What’s My Elementary Child Learning in November?


As God’s Son, Jesus deserved a palace with a throne, complete with servants waiting on His every need or desire. Yet for Jesus, it wasn’t about the lap of luxury or the fame. Jesus came for a different reason. He came to save us, and He focused His attention on serving, not being served.

Mark records it this way—Jesus said, “Even the Son of Man did not come to be served. Instead, he came to serve others. He came to give his life as the price for setting many people free” (Mark 10:45, NIrV).

For us, we often think of service in terms of our experience with a waiter at a restaurant or the phone call we make for technical support. But as we lean into God’s heart and discover what it means to reflect His character to the world around us, we soon discover something more about service. It’s not just what people do for us, but rather what we need to be doing for the people around us.

My kids gave me some insight into this as my wife and I were out in our yard working on a flowerbed. My wife keeps all of these beautiful plants alive in our yard and I try not to kill them. As my wife and I were digging in the dirt with the only two shovels we could find in the garage, our daughters came up to us and asked if they could help plant some flowers. We explained that we only had the two shovels, but thanks for offering to help. Without hesitation, they both said “Oh, we don’t need shovels—we have our hands!” And they did. They got in there and dug around in the dirt and planted some flowers. We all had fun. The garden looked beautiful. The girls . . . well, they were beautiful too. Messy, but beautiful. And it turned out that they were a huge help.

I was reminded that to help out, sometimes all you need are your hands.

It’s like our definition for service: lending a hand to help someone else. There’s something pretty great that happens when we decide to take the focus off of ourselves and lend a hand to help someone who needs it.

I think that we all want our children to grow up and recognize that the world doesn’t actually revolve around them. That often life is about what can do for the people around us. We hope that kids start to understand that they really do have an important role in this world to give, to help, and to serve others.

Week 1

We kick off the month with an interaction that Jesus had with His disciples. They had been known to argue about who would be the greatest. In Mark 10:32-45, we see that even James and John ask Jesus if they can sit at the places of honor in His kingdom. Jesus reminds them that He came to serve and give His life for everyone. He taught them that if they wanted to be great, they needed be the servants of all.

Bottom Line: Serve others because of what Jesus did for us. Jesus is the ultimate example of service. We’d love for kids and families to understand that serving others is part of what it means to follow Jesus. Because He loved and served us first, we should love and serve others.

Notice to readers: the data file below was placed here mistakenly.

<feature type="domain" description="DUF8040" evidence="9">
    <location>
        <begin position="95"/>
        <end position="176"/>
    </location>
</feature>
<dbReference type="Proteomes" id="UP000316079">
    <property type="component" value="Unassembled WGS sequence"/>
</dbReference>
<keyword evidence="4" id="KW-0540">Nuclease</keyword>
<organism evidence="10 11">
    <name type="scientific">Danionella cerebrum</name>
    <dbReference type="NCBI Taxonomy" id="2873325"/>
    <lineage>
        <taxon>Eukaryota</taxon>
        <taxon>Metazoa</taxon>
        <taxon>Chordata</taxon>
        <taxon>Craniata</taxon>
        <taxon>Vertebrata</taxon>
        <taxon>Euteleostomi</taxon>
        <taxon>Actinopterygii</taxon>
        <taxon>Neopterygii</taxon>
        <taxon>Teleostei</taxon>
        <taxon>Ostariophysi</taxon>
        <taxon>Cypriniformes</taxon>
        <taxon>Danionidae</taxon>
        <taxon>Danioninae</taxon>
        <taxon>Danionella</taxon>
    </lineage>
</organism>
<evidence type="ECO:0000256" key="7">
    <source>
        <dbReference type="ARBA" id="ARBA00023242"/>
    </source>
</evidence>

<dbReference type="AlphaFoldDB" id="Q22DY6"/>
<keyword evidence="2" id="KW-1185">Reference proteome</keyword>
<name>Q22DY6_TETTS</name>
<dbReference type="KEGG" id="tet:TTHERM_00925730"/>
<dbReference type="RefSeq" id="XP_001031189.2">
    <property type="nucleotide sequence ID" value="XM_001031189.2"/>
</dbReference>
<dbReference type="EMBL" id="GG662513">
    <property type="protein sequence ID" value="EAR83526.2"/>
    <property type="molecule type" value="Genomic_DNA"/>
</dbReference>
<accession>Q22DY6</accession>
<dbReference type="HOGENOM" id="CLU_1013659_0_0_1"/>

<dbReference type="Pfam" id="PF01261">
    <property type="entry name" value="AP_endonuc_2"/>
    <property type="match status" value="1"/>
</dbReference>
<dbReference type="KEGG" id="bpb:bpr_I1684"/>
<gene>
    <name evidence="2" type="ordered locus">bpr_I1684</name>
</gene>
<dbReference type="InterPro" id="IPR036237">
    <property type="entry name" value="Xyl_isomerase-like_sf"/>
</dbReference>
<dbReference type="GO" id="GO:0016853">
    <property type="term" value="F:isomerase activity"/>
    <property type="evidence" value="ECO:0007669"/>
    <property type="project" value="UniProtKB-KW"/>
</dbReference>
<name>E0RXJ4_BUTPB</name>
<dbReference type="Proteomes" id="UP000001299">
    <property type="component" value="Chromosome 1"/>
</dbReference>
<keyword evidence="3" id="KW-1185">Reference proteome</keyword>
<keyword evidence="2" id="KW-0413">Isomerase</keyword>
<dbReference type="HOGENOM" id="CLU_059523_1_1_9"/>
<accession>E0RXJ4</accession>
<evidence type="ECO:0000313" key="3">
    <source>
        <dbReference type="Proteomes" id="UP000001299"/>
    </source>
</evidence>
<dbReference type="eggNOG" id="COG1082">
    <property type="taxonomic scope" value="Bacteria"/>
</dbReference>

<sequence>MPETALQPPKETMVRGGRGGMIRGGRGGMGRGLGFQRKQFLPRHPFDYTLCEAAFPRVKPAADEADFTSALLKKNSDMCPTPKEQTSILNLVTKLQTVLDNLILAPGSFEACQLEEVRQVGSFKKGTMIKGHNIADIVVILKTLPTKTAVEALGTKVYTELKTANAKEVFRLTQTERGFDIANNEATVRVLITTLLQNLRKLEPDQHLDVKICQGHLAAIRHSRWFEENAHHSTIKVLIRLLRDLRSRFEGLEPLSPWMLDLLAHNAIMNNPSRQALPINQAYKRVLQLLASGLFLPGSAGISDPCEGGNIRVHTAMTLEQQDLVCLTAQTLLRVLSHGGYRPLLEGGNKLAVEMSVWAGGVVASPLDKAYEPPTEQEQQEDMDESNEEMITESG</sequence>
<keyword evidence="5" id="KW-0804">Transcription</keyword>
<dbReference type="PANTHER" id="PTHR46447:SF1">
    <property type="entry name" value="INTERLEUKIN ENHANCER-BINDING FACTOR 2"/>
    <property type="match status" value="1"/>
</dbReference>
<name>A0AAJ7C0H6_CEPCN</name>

Week 2

We’ll head to the Old Testament and discover a principle from the book of Deuteronomy. Serving others has always been part of what it means to follow God, and Deuteronomy 15:7-8, 10 remind us that it’s not just the act of serving that’s important; it’s also important that we serve others with the right attitude.

Bottom Line: Have a good attitude when you lend a hand. We want kids to learn they should give to others freely. Rather than complain when we serve others, we should joyfully serve those in need.

Week 3

For week three, we look at a familiar story in John 6:1-13. Jesus had been talking to a crowd of over 5,000 people. Now it was late in the day, and they were starting to get restless and hungry. Jesus sent the disciples to figure out how to feed them all. A boy offered what he had for them to use: five loaves of bread and two fish. Jesus used that boy’s small offering and turned it into more than enough food for everyone.

Bottom Line: Use what you have to lend a hand. Kids may not think they have much to give, but God can use what they do have to accomplish something great. We pray kids walk away from this week encouraged to use what they have to lend a hand.

Week 4

We help kids discover a story they may not know very well, but we think it’s a great example of lending a hand. In 1 Kings 17, we learn that Elijah asked a poor widow for water and bread, but because of the severe drought in the country, the woman had only enough for one meal for her and her son. Elijah told her that God would provide flour and oil until the next time it rained. God did just that—and none of them went hungry.

Bottom Line: Ask God for what you need to lend a hand. There will be times when you’re not sure you have what it takes to serve others. In those moments, we want kids to remember that they can ask God to help them. God is able to come through for them and give them what they need to help others.

Week 5

We end the month with a passage that Jesus spoke during the Sermon on the Mount. In Matthew 6:1-4, Jesus explains that when we serve or give it shouldn’t be in a way that is showy and puts all of the attention on ourselves. In fact, He even says to give to others in secret.

Bottom Line: Lend a hand without looking for applause. This week, we want kids to walk away knowing that helping others shouldn’t be about getting thanked. Often the best way to serve is to surprise someone and help them without getting any recognition at all.

What do you think would happen to the heart of a child, to the character of a child, if they grew up looking for good things to do for others in secret? Not to be recognized by people, but to realize that they were doing it only for God? That’s why our memory verse this month is Matthew 5:16, “Let your light shine so others can see it. Then they will see the good things you do. And they will bring glory to your Father who is in heaven.”

The purpose of serving others isn’t so people will see how good you are. Rather, when you serve others, they see a reflection of God, which brings glory to Him.